UGNazi attack 4chan, CloudFlare

Visitors to 4chan have recently been automatically redirected to the Twitter account of hacker group UGNazi, and an investigation into the matter revealed that the attack has been executed through a change of 4chan’s DNS records by the hands of the hackers.

The group has managed to effect this change by executing a successful attack against CloudFare, a distributed Domain Name Server service that offers security, enhanced performance and speed to the websites held by its customers.

“The attack was the result a compromise of Google’s account security procedures that allowed the hacker to eventually access to my email addresses, which runs on Google Apps,” CloudFare’s CEO Matthew Prince shared.

At the beginning, it was unclear how the hackers were able to do so since Prince’s account was additionally secured through the use of 2-factor authentication, but a subsequent investigation on Google’s part revealed that a “subtle flaw affecting not 2-step verification itself, but the account recovery flow for some accounts” was to blame.

Once the attackers had access to the Prince’s email account, they misused it to access the company’s Google Apps administrative panel and to initiate a password reset request for their customer’s account. Having come in possession of the password, they simply changed the DNS settings for 4chan.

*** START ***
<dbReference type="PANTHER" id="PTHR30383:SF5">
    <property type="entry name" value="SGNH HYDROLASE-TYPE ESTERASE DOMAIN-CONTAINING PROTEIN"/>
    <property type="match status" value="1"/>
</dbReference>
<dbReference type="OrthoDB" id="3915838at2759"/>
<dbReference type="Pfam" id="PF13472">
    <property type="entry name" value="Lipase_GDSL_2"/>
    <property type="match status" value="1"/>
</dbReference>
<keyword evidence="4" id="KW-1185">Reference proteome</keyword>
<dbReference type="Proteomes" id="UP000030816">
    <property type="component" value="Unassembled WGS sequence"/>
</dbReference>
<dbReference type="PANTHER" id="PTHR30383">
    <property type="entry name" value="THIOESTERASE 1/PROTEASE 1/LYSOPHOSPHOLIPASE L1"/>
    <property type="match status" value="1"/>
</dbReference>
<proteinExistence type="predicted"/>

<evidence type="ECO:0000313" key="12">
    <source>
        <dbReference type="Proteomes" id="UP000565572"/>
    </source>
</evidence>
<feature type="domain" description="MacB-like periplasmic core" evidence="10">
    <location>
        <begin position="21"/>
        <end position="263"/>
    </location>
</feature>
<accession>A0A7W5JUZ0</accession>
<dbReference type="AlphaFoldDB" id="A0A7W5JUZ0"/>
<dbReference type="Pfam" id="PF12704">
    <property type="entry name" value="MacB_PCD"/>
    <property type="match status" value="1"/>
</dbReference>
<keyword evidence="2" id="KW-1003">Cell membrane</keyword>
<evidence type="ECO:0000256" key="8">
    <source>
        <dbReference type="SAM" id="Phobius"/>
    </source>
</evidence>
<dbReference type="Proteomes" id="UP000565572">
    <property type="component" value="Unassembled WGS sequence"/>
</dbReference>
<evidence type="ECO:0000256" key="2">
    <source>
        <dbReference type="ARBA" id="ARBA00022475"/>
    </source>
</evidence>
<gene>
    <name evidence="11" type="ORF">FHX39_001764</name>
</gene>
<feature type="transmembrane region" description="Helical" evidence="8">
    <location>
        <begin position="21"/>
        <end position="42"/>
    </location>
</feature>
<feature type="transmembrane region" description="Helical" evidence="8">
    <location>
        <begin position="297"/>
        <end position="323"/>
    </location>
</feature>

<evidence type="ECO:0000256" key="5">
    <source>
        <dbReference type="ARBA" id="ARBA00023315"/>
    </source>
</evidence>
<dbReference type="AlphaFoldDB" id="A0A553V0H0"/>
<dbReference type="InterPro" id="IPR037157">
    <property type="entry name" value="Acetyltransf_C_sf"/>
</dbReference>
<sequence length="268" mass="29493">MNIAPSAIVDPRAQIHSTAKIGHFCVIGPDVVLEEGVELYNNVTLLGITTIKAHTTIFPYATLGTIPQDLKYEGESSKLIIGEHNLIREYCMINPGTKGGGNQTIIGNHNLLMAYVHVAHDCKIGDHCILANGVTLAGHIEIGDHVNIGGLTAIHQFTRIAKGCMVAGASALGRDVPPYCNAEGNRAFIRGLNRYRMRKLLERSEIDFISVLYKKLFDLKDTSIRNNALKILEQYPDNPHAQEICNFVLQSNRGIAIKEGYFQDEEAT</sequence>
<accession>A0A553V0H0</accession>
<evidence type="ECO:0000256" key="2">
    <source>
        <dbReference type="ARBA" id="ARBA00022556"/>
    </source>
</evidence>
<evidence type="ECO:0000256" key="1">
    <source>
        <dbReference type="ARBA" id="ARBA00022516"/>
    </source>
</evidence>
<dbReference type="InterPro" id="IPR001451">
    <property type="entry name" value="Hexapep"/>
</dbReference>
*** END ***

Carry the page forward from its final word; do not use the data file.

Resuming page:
“We have found no evidence of unauthorized access to CloudFlare’s core systems or other customers accounts,” Prince shared on Saturday. ” In a review of the contents of the email accounts that were compromised, we discovered some customers’ API keys were present. In order to ensure they could not be used as an attack vector, we reset all customer API keys and disabled the process that would previously email them in certain cases to CloudFlare administrator accounts.”

He reassured CloudFare’s customers that no credit card numbers were compromised because the credit card data is sent directly to a secure payment processor without ever passing through the company’s servers.

Alleged UGNazi leader “Cosmo” disputed the claim, saying that it’s not possible to social engineer a Google App. “I don’t know what he was talking about,” he commented, but confirmed that they managed to get access to Prince’s business and private email accounts, to the company’s main server, and to all the customers’ account information, and that they mean to sell all this information on the Darkode online forum.

Prince today returned to add that it appears that an AT&T breach was the initial cause of the 2-factor authentication failure that cause the compromise.

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